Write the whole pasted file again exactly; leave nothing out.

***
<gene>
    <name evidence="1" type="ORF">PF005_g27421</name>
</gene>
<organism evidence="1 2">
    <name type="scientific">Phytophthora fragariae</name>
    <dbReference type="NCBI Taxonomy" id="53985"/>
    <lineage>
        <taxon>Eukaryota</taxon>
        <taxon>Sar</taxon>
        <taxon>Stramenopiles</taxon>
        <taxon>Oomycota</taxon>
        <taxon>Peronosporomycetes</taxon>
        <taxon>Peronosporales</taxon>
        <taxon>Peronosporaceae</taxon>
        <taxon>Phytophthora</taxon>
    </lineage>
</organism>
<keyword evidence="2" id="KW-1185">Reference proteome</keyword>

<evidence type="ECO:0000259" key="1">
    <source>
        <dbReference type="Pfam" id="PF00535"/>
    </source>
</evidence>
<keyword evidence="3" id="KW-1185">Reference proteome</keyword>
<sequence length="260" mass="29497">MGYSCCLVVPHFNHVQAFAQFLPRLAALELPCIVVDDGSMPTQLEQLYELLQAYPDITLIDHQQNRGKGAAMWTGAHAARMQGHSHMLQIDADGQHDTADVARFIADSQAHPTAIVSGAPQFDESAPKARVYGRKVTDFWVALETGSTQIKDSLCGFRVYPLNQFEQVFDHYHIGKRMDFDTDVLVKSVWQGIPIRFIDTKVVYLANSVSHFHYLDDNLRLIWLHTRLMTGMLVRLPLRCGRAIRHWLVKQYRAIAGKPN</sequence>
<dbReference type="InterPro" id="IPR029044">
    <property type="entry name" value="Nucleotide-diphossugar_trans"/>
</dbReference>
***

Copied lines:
<gene>
    <name evidence="1" type="ORF">PF005_g27421</name>
</gene>
<organism evidence="1 2">
    <name type="scientific">Phytophthora fragariae</name>
    <dbReference type="NCBI Taxonomy" id="53985"/>
    <lineage>
        <taxon>Eukaryota</taxon>
        <taxon>Sar</taxon>
        <taxon>Stramenopiles</taxon>
        <taxon>Oomycota</taxon>
        <taxon>Peronosporomycetes</taxon>
        <taxon>Peronosporales</taxon>
        <taxon>Peronosporaceae</taxon>
        <taxon>Phytophthora</taxon>
    </lineage>
</organism>
<keyword evidence="2" id="KW-1185">Reference proteome</keyword>

<evidence type="ECO:0000259" key="1">
    <source>
        <dbReference type="Pfam" id="PF00535"/>
    </source>
</evidence>
<keyword evidence="3" id="KW-1185">Reference proteome</keyword>
<sequence length="260" mass="29497">MGYSCCLVVPHFNHVQAFAQFLPRLAALELPCIVVDDGSMPTQLEQLYELLQAYPDITLIDHQQNRGKGAAMWTGAHAARMQGHSHMLQIDADGQHDTADVARFIADSQAHPTAIVSGAPQFDESAPKARVYGRKVTDFWVALETGSTQIKDSLCGFRVYPLNQFEQVFDHYHIGKRMDFDTDVLVKSVWQGIPIRFIDTKVVYLANSVSHFHYLDDNLRLIWLHTRLMTGMLVRLPLRCGRAIRHWLVKQYRAIAGKPN</sequence>
<dbReference type="InterPro" id="IPR029044">
    <property type="entry name" value="Nucleotide-diphossugar_trans"/>
</dbReference>